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NEWS: Trans Mountain pipeline faces major political and regulatory obstacles

Council of Canadians Pacific regional organizer Harjap Grewal marches against the Trans Mountain pipeline in August 2011. Photo credit: Vancouver Media Co-op.

Council of Canadians Pacific regional organizer Harjap Grewal marches against the Trans Mountain pipeline in August 2011. Photo credit: Vancouver Media Co-op.

The Globe and Mail reports, “Kinder Morgan Canada Inc. will need to overcome political and regulatory risks for its Trans Mountain pipeline expansion plans, underscored by the challenges of obtaining permits from British Columbia.

The National Energy Board has interprovincial jurisdiction for reviewing Kinder Morgan’s expected application to twin its existing Trans Mountain oil pipeline from Edmonton to the Vancouver suburb of Burnaby, but the B.C. Oil and Gas Commission has the authority to grant final permits.”

“Obtaining provincial permits will be necessary, even if the pipeline company were to win federal approval to expand its Trans Mountain route by building a new $5.4-biliion line. …Employees at the B.C. Oil and Gas Commission have the power to approve or reject aspects of an NEB-approved application, after checking whether a proposal complies with the province’s Land Act, Forest Act and Water Act, commission spokesman Hardy Friedrich said in an interview Wednesday.”

“The B.C. New Democratic Party announced earlier this week that it opposes Kinder Morgan’s plans to nearly triple the amount of oil transported along the route from Edmonton to the company’s Westridge marine terminal on the shores of Burrard Inlet. B.C. NDP Leader Adrian Dix, whose party is riding high in public opinion polls in the weeks before the May 14 provincial election, said he is concerned about the prospect of increased traffic in and out of the inlet.”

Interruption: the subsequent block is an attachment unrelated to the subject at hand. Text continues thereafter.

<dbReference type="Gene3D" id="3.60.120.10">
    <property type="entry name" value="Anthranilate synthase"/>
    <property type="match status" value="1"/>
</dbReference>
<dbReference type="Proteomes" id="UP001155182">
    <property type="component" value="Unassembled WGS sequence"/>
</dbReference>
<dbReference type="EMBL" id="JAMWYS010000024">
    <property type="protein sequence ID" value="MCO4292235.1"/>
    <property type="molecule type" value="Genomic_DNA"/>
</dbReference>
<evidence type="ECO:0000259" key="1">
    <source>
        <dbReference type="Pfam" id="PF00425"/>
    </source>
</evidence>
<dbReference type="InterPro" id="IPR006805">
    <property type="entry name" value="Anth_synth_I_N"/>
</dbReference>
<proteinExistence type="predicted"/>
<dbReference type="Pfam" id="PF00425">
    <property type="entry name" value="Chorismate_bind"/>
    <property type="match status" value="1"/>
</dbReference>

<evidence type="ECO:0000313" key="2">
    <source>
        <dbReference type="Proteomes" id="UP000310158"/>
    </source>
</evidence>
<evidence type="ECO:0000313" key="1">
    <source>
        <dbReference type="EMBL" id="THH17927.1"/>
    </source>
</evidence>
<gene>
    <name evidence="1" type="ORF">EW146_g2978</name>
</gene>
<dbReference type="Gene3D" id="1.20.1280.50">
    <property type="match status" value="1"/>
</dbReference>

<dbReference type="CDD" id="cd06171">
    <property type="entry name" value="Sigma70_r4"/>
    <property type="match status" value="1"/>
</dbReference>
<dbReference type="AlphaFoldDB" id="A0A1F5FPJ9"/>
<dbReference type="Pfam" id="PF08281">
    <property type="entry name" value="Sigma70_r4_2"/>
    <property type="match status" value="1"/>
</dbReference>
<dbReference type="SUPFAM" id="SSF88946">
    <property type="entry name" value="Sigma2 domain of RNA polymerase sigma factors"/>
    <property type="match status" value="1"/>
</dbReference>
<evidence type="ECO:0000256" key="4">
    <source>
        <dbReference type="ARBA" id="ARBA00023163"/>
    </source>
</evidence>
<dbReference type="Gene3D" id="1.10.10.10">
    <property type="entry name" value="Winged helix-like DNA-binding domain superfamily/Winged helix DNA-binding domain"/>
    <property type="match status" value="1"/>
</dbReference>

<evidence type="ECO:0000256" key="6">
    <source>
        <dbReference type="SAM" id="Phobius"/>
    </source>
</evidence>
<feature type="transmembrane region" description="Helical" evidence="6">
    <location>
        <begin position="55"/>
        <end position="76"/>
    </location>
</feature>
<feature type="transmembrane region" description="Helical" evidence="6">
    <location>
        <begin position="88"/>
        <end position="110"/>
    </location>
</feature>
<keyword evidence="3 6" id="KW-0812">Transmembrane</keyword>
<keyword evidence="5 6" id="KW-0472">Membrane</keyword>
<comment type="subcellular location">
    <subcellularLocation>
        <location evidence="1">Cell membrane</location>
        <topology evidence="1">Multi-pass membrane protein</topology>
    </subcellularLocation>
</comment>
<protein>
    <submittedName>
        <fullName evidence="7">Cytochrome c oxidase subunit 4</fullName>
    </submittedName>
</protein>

“Currently, five oil tankers a month sail past picturesque sites such as Vancouver’s Stanley Park to get to the Westridge terminal. Kinder Morgan envisages boosting the number of tankers docking at the terminal to 34 a month. First Nations leaders, environmentalists and the mayors of Vancouver and Burnaby also oppose the expansion.”

The Council of Canadians has been campaigning against the Trans Mountain pipeline expansion since 2011.

The Kinder Morgan Trans Mountain pipeline proposal involves twinning the existing Alberta-to-Metro Vancouver 980-kilometre pipeline, which would add 550,000 barrels a day capacity to the current 300,000 barrels a day pipeline. It would service more than 30 tankers a month at the Westridge, Burnaby terminal. Kinder Morgan plans to apply to the NEB for permission to construct the pipeline in late-2013. The company wants the pipeline to be operational by 2017. At 550,000 barrels a day, this pipeline is larger than the Enbridge Northern Gateway pipeline which would carry 525,000 barrels a day.

For more, please read:
NEWS: Adrian Dix appears to reject Kinder Morgan Trans Mountain pipeline expansion
UPDATE: Mid Island chapter at open-house protest against Trans Mountain pipeline
UPDATE: BROKE town hall against the Trans Mountain pipeline
POLL: BC rejects Northern Gateway and Trans Mountain pipelines
UPDATE: Tsleil Waututh and Squamish First Nations oppose Kinder Morgan with canoe protest
UPDATE: Council opposes Trans Mountain pipeline
UPDATE: Council marches against Trans Mountain Pipeline